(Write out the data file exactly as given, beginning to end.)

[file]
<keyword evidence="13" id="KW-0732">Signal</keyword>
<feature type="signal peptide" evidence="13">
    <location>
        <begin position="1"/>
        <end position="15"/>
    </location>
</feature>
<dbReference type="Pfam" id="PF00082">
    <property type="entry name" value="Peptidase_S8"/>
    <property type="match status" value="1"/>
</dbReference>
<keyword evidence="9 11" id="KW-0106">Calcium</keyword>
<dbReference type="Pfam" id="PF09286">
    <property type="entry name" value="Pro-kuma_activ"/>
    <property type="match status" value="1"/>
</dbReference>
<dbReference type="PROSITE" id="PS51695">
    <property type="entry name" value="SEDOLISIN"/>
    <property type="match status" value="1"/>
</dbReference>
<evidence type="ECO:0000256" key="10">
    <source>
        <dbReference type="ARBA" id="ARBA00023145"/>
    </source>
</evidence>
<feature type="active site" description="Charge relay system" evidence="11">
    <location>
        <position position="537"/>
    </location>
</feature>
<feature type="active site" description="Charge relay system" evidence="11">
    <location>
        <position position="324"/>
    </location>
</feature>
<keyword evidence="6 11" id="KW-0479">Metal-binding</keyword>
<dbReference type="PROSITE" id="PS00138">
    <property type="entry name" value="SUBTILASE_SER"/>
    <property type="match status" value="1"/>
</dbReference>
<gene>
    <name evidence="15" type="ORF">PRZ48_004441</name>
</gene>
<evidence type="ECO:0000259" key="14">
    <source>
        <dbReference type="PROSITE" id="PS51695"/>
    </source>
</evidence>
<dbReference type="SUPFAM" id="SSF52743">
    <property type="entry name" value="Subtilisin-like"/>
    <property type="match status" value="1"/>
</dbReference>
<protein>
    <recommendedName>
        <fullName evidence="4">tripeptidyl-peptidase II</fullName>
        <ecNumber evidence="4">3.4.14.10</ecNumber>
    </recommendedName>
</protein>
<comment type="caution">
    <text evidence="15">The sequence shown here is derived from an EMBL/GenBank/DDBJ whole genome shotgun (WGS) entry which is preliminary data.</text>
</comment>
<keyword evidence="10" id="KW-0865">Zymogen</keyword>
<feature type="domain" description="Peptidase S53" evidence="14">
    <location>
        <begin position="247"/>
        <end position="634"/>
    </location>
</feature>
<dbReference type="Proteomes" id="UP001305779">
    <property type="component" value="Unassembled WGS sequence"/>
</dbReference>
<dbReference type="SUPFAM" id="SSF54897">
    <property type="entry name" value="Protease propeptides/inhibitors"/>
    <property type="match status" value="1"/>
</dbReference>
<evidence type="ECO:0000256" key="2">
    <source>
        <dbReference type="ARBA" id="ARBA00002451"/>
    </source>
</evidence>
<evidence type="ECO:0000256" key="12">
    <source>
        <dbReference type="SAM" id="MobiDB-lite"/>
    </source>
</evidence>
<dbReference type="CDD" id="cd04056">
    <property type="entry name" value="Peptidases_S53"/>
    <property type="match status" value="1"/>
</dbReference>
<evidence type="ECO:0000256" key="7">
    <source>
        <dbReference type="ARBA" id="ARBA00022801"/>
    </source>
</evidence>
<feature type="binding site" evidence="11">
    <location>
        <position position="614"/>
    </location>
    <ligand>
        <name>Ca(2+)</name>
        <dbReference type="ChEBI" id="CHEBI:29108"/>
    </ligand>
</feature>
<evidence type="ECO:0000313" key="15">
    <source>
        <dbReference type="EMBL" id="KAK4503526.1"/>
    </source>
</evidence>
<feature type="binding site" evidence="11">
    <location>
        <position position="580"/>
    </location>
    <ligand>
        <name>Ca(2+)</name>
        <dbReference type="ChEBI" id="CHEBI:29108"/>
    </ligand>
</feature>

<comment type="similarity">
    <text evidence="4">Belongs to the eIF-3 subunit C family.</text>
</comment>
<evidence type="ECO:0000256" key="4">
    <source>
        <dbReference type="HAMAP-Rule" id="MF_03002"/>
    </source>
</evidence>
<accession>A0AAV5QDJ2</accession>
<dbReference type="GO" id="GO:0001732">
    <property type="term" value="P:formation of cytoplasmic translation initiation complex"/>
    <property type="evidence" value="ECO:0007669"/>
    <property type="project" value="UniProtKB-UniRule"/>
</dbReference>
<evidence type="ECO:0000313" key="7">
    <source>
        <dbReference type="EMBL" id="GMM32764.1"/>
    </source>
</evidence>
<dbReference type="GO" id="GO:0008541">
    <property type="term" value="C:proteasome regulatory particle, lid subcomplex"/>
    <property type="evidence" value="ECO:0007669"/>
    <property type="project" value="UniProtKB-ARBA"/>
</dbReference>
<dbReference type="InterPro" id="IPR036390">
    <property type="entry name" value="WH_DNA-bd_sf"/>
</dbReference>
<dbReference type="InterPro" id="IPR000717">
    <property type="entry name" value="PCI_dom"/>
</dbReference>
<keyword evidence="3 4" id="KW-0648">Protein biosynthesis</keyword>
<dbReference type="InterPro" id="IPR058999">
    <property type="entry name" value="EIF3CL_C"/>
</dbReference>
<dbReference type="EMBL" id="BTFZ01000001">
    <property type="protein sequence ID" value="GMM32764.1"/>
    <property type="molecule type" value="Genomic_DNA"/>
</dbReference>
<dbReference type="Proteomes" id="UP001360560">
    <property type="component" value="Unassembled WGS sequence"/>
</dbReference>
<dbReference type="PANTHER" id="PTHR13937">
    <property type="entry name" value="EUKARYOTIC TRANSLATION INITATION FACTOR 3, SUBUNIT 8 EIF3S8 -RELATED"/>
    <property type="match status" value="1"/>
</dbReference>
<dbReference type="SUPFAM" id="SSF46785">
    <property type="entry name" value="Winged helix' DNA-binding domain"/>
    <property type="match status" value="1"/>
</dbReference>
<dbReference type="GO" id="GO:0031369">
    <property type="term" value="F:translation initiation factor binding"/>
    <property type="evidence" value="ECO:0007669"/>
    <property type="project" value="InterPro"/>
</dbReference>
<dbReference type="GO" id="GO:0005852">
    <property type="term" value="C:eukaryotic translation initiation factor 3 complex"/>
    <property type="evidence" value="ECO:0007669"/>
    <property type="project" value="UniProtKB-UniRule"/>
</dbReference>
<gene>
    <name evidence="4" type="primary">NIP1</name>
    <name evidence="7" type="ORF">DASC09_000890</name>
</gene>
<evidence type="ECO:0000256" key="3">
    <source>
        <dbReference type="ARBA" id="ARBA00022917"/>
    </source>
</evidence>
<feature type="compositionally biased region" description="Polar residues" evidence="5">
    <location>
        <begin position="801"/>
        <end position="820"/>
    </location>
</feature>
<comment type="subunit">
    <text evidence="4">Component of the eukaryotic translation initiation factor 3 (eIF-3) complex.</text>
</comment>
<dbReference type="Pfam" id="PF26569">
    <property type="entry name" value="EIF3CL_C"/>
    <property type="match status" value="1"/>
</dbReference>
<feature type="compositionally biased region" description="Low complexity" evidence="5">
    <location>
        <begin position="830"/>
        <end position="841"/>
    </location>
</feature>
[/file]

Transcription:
<keyword evidence="13" id="KW-0732">Signal</keyword>
<feature type="signal peptide" evidence="13">
    <location>
        <begin position="1"/>
        <end position="15"/>
    </location>
</feature>
<dbReference type="Pfam" id="PF00082">
    <property type="entry name" value="Peptidase_S8"/>
    <property type="match status" value="1"/>
</dbReference>
<keyword evidence="9 11" id="KW-0106">Calcium</keyword>
<dbReference type="Pfam" id="PF09286">
    <property type="entry name" value="Pro-kuma_activ"/>
    <property type="match status" value="1"/>
</dbReference>
<dbReference type="PROSITE" id="PS51695">
    <property type="entry name" value="SEDOLISIN"/>
    <property type="match status" value="1"/>
</dbReference>
<evidence type="ECO:0000256" key="10">
    <source>
        <dbReference type="ARBA" id="ARBA00023145"/>
    </source>
</evidence>
<feature type="active site" description="Charge relay system" evidence="11">
    <location>
        <position position="537"/>
    </location>
</feature>
<feature type="active site" description="Charge relay system" evidence="11">
    <location>
        <position position="324"/>
    </location>
</feature>
<keyword evidence="6 11" id="KW-0479">Metal-binding</keyword>
<dbReference type="PROSITE" id="PS00138">
    <property type="entry name" value="SUBTILASE_SER"/>
    <property type="match status" value="1"/>
</dbReference>
<gene>
    <name evidence="15" type="ORF">PRZ48_004441</name>
</gene>
<evidence type="ECO:0000259" key="14">
    <source>
        <dbReference type="PROSITE" id="PS51695"/>
    </source>
</evidence>
<dbReference type="SUPFAM" id="SSF52743">
    <property type="entry name" value="Subtilisin-like"/>
    <property type="match status" value="1"/>
</dbReference>
<protein>
    <recommendedName>
        <fullName evidence="4">tripeptidyl-peptidase II</fullName>
        <ecNumber evidence="4">3.4.14.10</ecNumber>
    </recommendedName>
</protein>
<comment type="caution">
    <text evidence="15">The sequence shown here is derived from an EMBL/GenBank/DDBJ whole genome shotgun (WGS) entry which is preliminary data.</text>
</comment>
<keyword evidence="10" id="KW-0865">Zymogen</keyword>
<feature type="domain" description="Peptidase S53" evidence="14">
    <location>
        <begin position="247"/>
        <end position="634"/>
    </location>
</feature>
<dbReference type="Proteomes" id="UP001305779">
    <property type="component" value="Unassembled WGS sequence"/>
</dbReference>
<dbReference type="SUPFAM" id="SSF54897">
    <property type="entry name" value="Protease propeptides/inhibitors"/>
    <property type="match status" value="1"/>
</dbReference>
<evidence type="ECO:0000256" key="2">
    <source>
        <dbReference type="ARBA" id="ARBA00002451"/>
    </source>
</evidence>
<evidence type="ECO:0000256" key="12">
    <source>
        <dbReference type="SAM" id="MobiDB-lite"/>
    </source>
</evidence>
<dbReference type="CDD" id="cd04056">
    <property type="entry name" value="Peptidases_S53"/>
    <property type="match status" value="1"/>
</dbReference>
<evidence type="ECO:0000256" key="7">
    <source>
        <dbReference type="ARBA" id="ARBA00022801"/>
    </source>
</evidence>
<feature type="binding site" evidence="11">
    <location>
        <position position="614"/>
    </location>
    <ligand>
        <name>Ca(2+)</name>
        <dbReference type="ChEBI" id="CHEBI:29108"/>
    </ligand>
</feature>
<evidence type="ECO:0000313" key="15">
    <source>
        <dbReference type="EMBL" id="KAK4503526.1"/>
    </source>
</evidence>
<feature type="binding site" evidence="11">
    <location>
        <position position="580"/>
    </location>
    <ligand>
        <name>Ca(2+)</name>
        <dbReference type="ChEBI" id="CHEBI:29108"/>
    </ligand>
</feature>

<comment type="similarity">
    <text evidence="4">Belongs to the eIF-3 subunit C family.</text>
</comment>
<evidence type="ECO:0000256" key="4">
    <source>
        <dbReference type="HAMAP-Rule" id="MF_03002"/>
    </source>
</evidence>
<accession>A0AAV5QDJ2</accession>
<dbReference type="GO" id="GO:0001732">
    <property type="term" value="P:formation of cytoplasmic translation initiation complex"/>
    <property type="evidence" value="ECO:0007669"/>
    <property type="project" value="UniProtKB-UniRule"/>
</dbReference>
<evidence type="ECO:0000313" key="7">
    <source>
        <dbReference type="EMBL" id="GMM32764.1"/>
    </source>
</evidence>
<dbReference type="GO" id="GO:0008541">
    <property type="term" value="C:proteasome regulatory particle, lid subcomplex"/>
    <property type="evidence" value="ECO:0007669"/>
    <property type="project" value="UniProtKB-ARBA"/>
</dbReference>
<dbReference type="InterPro" id="IPR036390">
    <property type="entry name" value="WH_DNA-bd_sf"/>
</dbReference>
<dbReference type="InterPro" id="IPR000717">
    <property type="entry name" value="PCI_dom"/>
</dbReference>
<keyword evidence="3 4" id="KW-0648">Protein biosynthesis</keyword>
<dbReference type="InterPro" id="IPR058999">
    <property type="entry name" value="EIF3CL_C"/>
</dbReference>
<dbReference type="EMBL" id="BTFZ01000001">
    <property type="protein sequence ID" value="GMM32764.1"/>
    <property type="molecule type" value="Genomic_DNA"/>
</dbReference>
<dbReference type="Proteomes" id="UP001360560">
    <property type="component" value="Unassembled WGS sequence"/>
</dbReference>
<dbReference type="PANTHER" id="PTHR13937">
    <property type="entry name" value="EUKARYOTIC TRANSLATION INITATION FACTOR 3, SUBUNIT 8 EIF3S8 -RELATED"/>
    <property type="match status" value="1"/>
</dbReference>
<dbReference type="SUPFAM" id="SSF46785">
    <property type="entry name" value="Winged helix' DNA-binding domain"/>
    <property type="match status" value="1"/>
</dbReference>
<dbReference type="GO" id="GO:0031369">
    <property type="term" value="F:translation initiation factor binding"/>
    <property type="evidence" value="ECO:0007669"/>
    <property type="project" value="InterPro"/>
</dbReference>
<dbReference type="GO" id="GO:0005852">
    <property type="term" value="C:eukaryotic translation initiation factor 3 complex"/>
    <property type="evidence" value="ECO:0007669"/>
    <property type="project" value="UniProtKB-UniRule"/>
</dbReference>
<gene>
    <name evidence="4" type="primary">NIP1</name>
    <name evidence="7" type="ORF">DASC09_000890</name>
</gene>
<evidence type="ECO:0000256" key="3">
    <source>
        <dbReference type="ARBA" id="ARBA00022917"/>
    </source>
</evidence>
<feature type="compositionally biased region" description="Polar residues" evidence="5">
    <location>
        <begin position="801"/>
        <end position="820"/>
    </location>
</feature>
<comment type="subunit">
    <text evidence="4">Component of the eukaryotic translation initiation factor 3 (eIF-3) complex.</text>
</comment>
<dbReference type="Pfam" id="PF26569">
    <property type="entry name" value="EIF3CL_C"/>
    <property type="match status" value="1"/>
</dbReference>
<feature type="compositionally biased region" description="Low complexity" evidence="5">
    <location>
        <begin position="830"/>
        <end position="841"/>
    </location>
</feature>